Hexbyte Glen Cove Greece fires under control as reconstruction begins thumbnail

Hexbyte Glen Cove Greece fires under control as reconstruction begins

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Rain and falling temperatures helped the fire-dousing effort, but crews remain on alert for possible flare-ups.

Fires burning for over a week that caused Greece’s worst ecological disaster in decades were finally placed under control Friday, the fire department said.

“As of yesterday, there is no major active front, just scattered pockets,” a department spokesman told AFP.

Rain and falling temperatures helped the fire-dousing effort, but crews remain on alert for possible flare-ups in hard-to-access ravines on the island of Evia and in the region of Arcadia in the Peloponnese, the spokesman said.

But with forecast for the weekend, the bulk of a huge multinational force that assisted Greek firefighters this week remains in place, civil protection spokesman Spyros Georgiou said.

“They are helping to monitor the perimeters of burned areas in Evia and Arcadia, which are many kilometres (miles) long,” he said.

“Many of them are actually requesting to remain,” Georgiou said.

Hundreds of homes and many businesses have been destroyed in Evia, Arcadia and the outskirts of Athens in the prolonged fire wave that struck Greece from late July and intensified last week, during the worst heatwave in decades.

Greece is just one of a number of countries in the Mediterranean region that have been hit by a savage fire season.

Heatwaves have become more likely due to climate change, scientists say.

Heatwaves have become more likely due to climate change, scientists say. As global temperatures rise over time, heatwaves are predicted to become more frequent and intense, and their impacts more widespread.

Prime Minister Kyriakos Mitsotakis on Thursday described the infernos as Greece’s “greatest ecological disaster in decades”.

He pledged hundreds of millions of euros in reconstruction, reforestation and flood prevention works.

“(Recovery funds) will begin to be disbursed in a few days… and they will be greater than ever before, to all those affected,” the told a news conference Thursday.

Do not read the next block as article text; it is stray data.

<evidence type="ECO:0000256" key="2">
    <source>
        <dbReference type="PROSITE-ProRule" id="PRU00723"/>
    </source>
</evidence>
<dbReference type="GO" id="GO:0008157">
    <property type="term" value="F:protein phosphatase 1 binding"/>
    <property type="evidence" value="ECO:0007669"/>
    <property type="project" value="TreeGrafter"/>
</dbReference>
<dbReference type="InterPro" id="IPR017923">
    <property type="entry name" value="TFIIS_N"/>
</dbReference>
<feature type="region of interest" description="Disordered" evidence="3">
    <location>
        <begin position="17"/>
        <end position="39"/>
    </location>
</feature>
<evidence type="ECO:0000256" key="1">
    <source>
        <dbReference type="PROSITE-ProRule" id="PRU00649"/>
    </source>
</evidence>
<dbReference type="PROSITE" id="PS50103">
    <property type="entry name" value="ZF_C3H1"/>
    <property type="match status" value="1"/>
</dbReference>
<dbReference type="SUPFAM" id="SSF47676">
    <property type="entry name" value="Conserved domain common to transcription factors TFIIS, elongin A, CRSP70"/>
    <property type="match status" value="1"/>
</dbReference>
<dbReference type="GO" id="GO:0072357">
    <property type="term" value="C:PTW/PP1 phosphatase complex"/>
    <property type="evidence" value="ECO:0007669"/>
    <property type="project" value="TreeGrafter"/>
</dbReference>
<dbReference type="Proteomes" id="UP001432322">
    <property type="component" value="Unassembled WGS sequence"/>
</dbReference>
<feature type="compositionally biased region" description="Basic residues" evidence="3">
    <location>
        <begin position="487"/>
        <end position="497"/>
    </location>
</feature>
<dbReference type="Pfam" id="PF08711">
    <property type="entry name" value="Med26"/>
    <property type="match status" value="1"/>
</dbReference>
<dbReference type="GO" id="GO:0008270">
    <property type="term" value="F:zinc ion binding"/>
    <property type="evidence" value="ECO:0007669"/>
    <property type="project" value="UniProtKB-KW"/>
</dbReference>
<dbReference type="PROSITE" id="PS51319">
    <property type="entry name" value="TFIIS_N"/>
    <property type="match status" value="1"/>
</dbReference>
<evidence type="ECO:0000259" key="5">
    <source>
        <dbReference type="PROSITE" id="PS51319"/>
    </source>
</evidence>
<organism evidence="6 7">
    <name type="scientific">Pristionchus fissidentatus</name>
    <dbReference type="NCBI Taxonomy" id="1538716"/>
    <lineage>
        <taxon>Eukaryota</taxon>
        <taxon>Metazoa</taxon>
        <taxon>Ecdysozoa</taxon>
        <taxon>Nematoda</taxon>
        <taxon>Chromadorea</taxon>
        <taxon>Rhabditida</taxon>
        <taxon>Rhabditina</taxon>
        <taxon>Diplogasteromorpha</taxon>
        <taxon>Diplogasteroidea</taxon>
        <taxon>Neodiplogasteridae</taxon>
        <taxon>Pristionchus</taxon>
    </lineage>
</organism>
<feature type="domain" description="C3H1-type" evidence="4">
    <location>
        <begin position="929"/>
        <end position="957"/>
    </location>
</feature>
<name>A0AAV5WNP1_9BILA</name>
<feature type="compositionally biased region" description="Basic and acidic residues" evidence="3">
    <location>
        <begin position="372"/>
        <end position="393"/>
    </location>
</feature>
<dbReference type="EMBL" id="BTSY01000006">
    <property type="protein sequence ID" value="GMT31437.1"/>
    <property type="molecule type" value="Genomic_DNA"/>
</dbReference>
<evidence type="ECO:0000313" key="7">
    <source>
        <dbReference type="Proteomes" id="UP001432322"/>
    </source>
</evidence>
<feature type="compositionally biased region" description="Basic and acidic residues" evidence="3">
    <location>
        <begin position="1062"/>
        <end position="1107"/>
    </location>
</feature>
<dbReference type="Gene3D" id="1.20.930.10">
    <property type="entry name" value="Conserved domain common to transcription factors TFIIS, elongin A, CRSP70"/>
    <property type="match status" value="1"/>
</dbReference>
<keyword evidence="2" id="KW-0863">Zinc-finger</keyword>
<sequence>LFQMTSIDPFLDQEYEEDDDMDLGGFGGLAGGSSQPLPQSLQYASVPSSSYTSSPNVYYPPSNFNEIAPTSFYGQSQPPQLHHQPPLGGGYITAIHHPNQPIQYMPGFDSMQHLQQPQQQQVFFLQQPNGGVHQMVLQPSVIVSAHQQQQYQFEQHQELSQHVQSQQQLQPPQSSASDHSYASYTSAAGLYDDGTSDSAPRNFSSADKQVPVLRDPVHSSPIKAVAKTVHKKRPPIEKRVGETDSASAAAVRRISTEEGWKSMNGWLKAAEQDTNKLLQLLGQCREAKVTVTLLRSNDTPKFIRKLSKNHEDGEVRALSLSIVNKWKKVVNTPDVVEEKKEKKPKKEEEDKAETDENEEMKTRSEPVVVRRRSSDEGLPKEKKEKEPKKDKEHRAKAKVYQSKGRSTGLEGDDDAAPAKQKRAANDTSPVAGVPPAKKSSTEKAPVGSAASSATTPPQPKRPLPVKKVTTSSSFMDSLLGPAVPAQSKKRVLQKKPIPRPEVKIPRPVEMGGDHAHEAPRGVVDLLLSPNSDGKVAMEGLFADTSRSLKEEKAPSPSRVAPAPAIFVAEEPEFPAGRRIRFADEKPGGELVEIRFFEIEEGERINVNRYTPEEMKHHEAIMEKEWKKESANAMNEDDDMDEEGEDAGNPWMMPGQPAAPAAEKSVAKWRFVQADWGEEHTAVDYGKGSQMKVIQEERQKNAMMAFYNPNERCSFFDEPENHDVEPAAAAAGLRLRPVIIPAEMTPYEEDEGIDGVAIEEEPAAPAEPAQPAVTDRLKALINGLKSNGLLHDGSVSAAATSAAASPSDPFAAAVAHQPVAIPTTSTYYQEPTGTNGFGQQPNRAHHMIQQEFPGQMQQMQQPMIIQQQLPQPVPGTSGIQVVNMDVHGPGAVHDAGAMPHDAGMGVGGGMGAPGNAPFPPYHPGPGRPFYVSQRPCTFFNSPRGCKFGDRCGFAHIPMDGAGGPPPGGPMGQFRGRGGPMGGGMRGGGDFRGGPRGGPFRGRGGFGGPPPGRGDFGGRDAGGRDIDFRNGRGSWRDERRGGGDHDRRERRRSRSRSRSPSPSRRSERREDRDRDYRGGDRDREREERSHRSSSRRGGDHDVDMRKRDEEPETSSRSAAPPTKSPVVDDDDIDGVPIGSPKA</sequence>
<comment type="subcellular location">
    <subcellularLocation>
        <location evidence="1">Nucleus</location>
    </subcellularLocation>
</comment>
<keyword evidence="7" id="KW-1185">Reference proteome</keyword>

The government has come under withering criticism from locals in stricken areas whose income from and tourism has been wiped out.

There have been growing calls for the resignation of top public safety officials who as recently as June had insisted that the country was well-prepared.

Mitsotakis on Thursday said the country had battled some 600 blazes in a week, some of them “mega fires”.

But he admitted: “It seemed that this particular phenomenon exceeded our capabilities and the preparations put in place.”



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Greece fires under control as reconstruction begins (2021, August 13)
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Hexbyte Glen Cove Forest fires in Bolivia consume vast area: official thumbnail

Hexbyte Glen Cove Forest fires in Bolivia consume vast area: official

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Firefighters try to extinguish a grass fire near the Viru Viru airport in Santa Cruz, Bolivia on August 1, 2021; the department has been hard hit by forest fires.

Forest fires this year have consumed more than 147,000 hectares (360,000 acres) in Bolivia’s eastern Santa Cruz department, the regional government reported Saturday.

As in neighboring Brazil, the fires have been aggravated by widespread deforestation aimed at expanding farming or pasture land.

And they come in a year when has become an increasingly urgent issue with mammoth wildfires in the Western US as well as in Greece and Turkey.

“At a departmental level, 147,254 hectares have been affected by ,” Yovenka Rosado, coordinator of Santa Cruz’s Forest Fire Program, announced.

The most severely affected areas border Brazil.

Rosado said a Super Puma helicopter was being used to douse the larger fire sites with water, and and equipment were being deployed to key spots.